March 11, 2019; Financial Times
In the face of advances in artificial general intelligence that alternately terrify and delight futurists, Open AI, the nonprofit collaboration started in 2015 by Elon Musk, among others, to carry the banner for the human race, has decided it will cease being a nonprofit and become what’s described as a chimerical entity called a “capped profit.” It’s apparently switched sectors willy-nilly, so what does that mean for the mission intentions it has wildly flung about?
Most of Open AI’s future work will be done under the name OpenAI LP. But, never fear, its intentions are pure, says the release, citing the fact that OpenAI LP will be governed by the OpenAI nonprofit board, only some of whom will be allowed to have a financial interest—maybe we should call this “partial inurement”?
OpenAI Nonprofit governs OpenAI LP, runs educational programs such as Scholars and Fellows, and hosts policy initiatives. OpenAI LP is continuing (at increased pace and scale) the development roadmap started at OpenAI Nonprofit, which has yielded breakthroughs in reinforcement learning, robotics, and language.
The cited reason for the change is a need to raise “billions of dollars” and attract the best and the brightest with massive signing bonuses. But, aside from any basic divergences in basic motivation, Open AI says it’s still following the same mission and will limit the amount investors and workers can make from it. (That’s the aforementioned “cap.”) In fact, investors in the first round are “only” allowed to earn up to 100 times their initial investment.
The group put its need for capital down to the massive computing resources needed to run its data-crunching algorithms, as well as a desire to build its own AI supercomputers. In a demonstration of how sheer computing brawn can bring big advances, OpenAI last month demonstrated a language-producing system it had built that can construct coherent-sounding text from any prompt. The system works by analyzing mountains of text and then guessing which word is most likely to come next in any situation, turning writing into a statistical guessing game.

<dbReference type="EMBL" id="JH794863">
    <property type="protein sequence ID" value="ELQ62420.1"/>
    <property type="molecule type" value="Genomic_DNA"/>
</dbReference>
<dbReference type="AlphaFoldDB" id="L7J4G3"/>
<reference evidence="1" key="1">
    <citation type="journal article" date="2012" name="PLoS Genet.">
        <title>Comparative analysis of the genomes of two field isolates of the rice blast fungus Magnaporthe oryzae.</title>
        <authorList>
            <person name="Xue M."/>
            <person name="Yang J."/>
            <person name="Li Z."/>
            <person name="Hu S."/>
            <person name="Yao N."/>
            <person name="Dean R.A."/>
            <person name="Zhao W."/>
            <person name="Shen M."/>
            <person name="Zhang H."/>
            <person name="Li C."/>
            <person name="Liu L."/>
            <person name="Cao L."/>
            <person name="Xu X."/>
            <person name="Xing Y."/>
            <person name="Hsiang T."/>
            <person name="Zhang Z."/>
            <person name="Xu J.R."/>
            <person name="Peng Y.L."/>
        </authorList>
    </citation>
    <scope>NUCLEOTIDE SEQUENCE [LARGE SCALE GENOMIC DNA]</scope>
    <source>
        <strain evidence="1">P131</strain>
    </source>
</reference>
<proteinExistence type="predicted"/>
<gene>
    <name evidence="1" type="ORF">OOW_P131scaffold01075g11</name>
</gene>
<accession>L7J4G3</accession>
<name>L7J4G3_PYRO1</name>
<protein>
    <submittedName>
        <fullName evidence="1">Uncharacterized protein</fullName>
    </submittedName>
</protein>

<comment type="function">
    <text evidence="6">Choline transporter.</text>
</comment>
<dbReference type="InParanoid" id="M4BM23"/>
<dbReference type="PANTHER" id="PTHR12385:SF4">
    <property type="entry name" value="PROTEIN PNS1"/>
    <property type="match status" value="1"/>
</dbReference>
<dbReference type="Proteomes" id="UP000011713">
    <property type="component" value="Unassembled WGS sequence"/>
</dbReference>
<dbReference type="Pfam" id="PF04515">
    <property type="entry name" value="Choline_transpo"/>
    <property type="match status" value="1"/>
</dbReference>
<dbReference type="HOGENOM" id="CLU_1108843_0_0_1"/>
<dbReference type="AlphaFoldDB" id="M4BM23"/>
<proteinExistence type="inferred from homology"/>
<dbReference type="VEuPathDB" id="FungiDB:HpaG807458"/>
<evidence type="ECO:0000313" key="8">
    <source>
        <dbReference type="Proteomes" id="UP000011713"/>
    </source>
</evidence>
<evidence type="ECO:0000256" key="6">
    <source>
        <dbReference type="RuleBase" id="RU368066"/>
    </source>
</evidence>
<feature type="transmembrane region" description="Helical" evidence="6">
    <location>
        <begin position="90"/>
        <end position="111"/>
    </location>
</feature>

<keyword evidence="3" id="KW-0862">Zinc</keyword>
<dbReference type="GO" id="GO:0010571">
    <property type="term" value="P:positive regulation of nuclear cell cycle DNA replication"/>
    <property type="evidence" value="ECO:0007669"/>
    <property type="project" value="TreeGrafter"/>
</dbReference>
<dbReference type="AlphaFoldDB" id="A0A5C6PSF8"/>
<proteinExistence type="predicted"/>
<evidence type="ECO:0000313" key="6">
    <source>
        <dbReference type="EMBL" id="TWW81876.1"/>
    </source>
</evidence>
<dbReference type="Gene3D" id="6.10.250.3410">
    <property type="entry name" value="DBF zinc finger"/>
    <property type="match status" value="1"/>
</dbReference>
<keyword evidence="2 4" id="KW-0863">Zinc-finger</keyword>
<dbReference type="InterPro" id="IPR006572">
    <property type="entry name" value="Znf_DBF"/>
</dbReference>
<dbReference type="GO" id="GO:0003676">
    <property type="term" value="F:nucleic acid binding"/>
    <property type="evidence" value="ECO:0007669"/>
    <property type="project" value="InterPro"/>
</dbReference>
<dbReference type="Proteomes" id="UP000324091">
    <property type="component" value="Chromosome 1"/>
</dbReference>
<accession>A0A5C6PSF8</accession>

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Here is what ValueWalk has to say about one reaction to OpenAI’s humanitarian work:
With artificial intelligence taking a major leap in recent years and estimates showing it will likely grow even more, we have seen many discoveries which could do more harm than good. One such example is the text-generator developed by OpenAI. The machine learning algorithm can turn only a small portion of text into lengthy and convincing paragraphs. Now MIT has collaborated with IBM’s Watson AI lab to develop a machine learning algorithm to fight AI-generated text like that generated by OpenAI’s algorithm.
Language models have now improved dramatically, leaving plenty of room for manipulation. In other words, people with malicious intents could use text generators to spread propaganda or false information.
Musk left the board of OpenAI Nonprofit in February 2018 and is not formally involved with OpenAI LP. Remaining are employees Greg Brockman (Chairman & CTO), Ilya Sutskever (Chief Scientist), and Sam Altman (CEO), and non-employees Adam D’Angelo, Holden Karnofsky, Reid Hoffman, Sue Yoon, and Tasha McCauley.
To quote Kurt Vonnegut, “So it goes.”—Ruth McCambridge